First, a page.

There was a time, ages ago, when I would've taken any legal job for money. Lord knows I applied for everything, and eventually compatible employment found me, but, Jesus. What if I’d actually found myself working behind the register at a fast-food franchise or grocery store? It would've been a complete nightmare, because I’m not a naturally social person, and just the thought of making change for strangers and being goaded into small talk gives me the heebie-jeebies. Uh-uh. No way. Not for me, no ma’am.
Which brings us to you.
You work the mid-morning shift at the nearby gas station/convenience store, and you’re as miserable and dead-eyed a soul as I’ve ever encountered. You are tiny, mousy, and barely audible. You decline to fully meet the eyes of any customer—your eyes are rat-like—and upon completion of a transaction, wish him or her a good day so begrudgingly that it comes across as a minor insult. It was a relief when, after a month or two of patronizing this store, I realized that it wasn't just me—that you really loathe everyone, your job, and yourself.
Context is everything, and it’s worth noting here that you suffer in light of your colleagues being more naturally affable. The crazily bearded manager who looks like he should be fronting a bargain-basement Static-X. The blonde, toothless 50ish ladies who work nights. The slightly haughty twentysomething chick who calls me “darling”; the junior dye-job crone who flirts sleepily. The blandly schizophrenic semi-Latina who I’m guessing was either fired or quit. The very pregnant lady who I’d always see chain-smoking outside.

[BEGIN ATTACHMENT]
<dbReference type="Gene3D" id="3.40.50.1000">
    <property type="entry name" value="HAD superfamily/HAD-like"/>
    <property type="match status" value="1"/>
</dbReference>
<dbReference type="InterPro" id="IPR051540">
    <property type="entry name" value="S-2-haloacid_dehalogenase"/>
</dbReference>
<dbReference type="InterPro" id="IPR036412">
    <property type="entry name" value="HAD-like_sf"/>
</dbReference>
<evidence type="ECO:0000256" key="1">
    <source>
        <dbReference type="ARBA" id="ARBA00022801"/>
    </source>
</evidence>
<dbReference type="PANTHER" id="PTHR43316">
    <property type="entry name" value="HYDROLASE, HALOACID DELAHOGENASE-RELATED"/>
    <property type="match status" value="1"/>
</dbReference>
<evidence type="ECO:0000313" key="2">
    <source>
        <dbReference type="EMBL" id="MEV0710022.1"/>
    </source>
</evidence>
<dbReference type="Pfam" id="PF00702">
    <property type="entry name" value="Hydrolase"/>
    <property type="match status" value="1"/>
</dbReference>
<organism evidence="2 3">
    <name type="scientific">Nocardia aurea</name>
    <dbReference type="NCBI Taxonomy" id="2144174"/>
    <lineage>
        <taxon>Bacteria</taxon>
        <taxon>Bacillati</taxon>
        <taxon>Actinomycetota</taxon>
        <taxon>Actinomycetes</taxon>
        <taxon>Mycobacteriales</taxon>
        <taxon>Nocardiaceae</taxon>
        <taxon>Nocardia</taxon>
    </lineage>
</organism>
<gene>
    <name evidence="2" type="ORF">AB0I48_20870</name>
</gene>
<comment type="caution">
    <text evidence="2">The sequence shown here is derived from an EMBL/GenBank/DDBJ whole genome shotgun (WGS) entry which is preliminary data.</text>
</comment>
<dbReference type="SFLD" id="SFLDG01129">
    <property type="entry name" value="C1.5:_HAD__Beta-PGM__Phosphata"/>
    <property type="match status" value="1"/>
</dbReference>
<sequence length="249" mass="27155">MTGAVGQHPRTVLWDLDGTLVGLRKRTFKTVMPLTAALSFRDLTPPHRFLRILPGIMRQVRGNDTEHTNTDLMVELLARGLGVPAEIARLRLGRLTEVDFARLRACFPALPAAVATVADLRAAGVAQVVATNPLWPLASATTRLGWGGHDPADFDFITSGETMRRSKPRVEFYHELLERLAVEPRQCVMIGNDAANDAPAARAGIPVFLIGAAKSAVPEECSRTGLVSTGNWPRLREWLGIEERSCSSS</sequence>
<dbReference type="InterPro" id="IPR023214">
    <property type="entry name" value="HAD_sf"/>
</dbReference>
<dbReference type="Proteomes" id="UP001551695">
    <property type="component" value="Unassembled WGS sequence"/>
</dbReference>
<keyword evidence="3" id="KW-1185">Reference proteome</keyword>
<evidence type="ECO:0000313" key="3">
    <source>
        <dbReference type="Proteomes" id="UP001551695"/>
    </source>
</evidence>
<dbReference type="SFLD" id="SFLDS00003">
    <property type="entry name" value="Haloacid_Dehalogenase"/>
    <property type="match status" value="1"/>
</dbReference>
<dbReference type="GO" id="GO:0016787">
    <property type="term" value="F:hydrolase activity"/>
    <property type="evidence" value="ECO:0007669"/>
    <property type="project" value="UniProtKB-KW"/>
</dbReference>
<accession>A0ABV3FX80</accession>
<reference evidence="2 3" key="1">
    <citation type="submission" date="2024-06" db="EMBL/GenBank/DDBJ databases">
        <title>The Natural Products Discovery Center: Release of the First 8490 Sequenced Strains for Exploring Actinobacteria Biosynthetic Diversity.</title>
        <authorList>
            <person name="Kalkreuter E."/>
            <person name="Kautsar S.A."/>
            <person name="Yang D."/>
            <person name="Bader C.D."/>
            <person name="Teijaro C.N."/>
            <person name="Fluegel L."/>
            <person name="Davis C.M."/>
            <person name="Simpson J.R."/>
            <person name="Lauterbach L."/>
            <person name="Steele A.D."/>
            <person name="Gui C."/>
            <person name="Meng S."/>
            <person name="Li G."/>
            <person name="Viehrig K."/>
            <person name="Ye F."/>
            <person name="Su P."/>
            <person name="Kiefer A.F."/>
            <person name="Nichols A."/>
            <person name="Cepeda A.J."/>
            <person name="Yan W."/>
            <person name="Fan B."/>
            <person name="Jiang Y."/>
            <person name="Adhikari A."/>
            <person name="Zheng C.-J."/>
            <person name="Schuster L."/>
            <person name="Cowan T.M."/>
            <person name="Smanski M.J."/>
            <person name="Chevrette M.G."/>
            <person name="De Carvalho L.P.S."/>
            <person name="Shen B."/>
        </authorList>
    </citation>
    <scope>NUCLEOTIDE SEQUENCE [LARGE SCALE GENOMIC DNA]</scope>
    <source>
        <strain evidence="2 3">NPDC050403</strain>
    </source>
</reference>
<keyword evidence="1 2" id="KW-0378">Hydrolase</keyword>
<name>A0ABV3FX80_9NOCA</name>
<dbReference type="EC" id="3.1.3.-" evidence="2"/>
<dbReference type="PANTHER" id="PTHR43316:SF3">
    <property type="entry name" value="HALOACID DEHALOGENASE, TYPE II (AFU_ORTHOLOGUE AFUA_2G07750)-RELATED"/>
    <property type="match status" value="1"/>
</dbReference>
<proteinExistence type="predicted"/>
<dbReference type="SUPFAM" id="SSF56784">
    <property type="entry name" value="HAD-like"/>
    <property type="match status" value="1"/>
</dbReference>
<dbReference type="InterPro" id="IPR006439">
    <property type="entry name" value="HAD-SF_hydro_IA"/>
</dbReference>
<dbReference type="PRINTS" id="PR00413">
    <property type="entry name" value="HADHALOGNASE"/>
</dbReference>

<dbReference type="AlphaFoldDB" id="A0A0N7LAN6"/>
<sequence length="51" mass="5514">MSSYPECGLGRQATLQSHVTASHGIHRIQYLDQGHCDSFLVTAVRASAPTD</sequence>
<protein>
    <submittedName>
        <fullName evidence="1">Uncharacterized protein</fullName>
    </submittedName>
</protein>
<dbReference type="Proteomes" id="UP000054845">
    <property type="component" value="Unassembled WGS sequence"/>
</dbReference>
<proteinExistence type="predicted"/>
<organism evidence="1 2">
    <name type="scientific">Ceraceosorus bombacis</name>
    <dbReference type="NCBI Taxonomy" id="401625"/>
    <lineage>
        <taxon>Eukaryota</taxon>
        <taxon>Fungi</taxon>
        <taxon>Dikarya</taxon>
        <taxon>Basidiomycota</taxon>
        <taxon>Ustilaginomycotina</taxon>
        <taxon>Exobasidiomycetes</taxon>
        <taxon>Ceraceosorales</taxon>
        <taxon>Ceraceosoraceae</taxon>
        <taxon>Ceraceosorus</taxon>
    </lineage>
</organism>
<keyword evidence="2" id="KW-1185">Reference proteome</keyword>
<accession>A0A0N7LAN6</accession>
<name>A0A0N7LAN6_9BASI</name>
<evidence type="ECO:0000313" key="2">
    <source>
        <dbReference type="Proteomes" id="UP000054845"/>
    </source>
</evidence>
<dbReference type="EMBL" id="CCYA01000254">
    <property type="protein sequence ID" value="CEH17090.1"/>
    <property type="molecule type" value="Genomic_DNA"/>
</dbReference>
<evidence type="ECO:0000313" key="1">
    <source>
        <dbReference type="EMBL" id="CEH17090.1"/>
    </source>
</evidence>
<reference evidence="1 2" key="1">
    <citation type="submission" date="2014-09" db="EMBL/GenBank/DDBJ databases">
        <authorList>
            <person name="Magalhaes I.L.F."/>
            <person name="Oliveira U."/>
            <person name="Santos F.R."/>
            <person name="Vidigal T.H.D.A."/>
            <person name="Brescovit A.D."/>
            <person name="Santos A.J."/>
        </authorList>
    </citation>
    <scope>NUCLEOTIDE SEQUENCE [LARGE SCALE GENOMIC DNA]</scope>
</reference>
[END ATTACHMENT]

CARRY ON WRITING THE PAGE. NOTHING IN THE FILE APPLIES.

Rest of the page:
All of these people possess and display varying degrees of personality, such that the experience of entering the store and foraging for a soft drink, quart of OJ, or some chips becomes a brief and enjoyable episode in the course of a day otherwise spent in front of a laptop in a quiet apartment—unless you’re working the register, in which case the experience is a deadening one.
What I want from you—and what every regular probably wants from you—is very little. Not small talk, because that’s probably something you’re unwilling or incapable of providing anyway. It’s not necessary for you to call me “honey” or care what my name is or even share yours, because that’s a pandering and self-serving device on the part of the person attempting to fabricate a connection.
I just want you to smile. A little smile. Some sign—however small—that you’re aware of how lucky you are, how lucky we all are, to be alive and mobile and reasonably self-sufficient and employed and able to communicate our dreams, desires, and fears. It’s not important for us to like each other, or be friends; that’s hardly realistic, and not what either of us want. But there’s no reason to suffer through life as though the world is perpetually on the verge of asphyxiating you.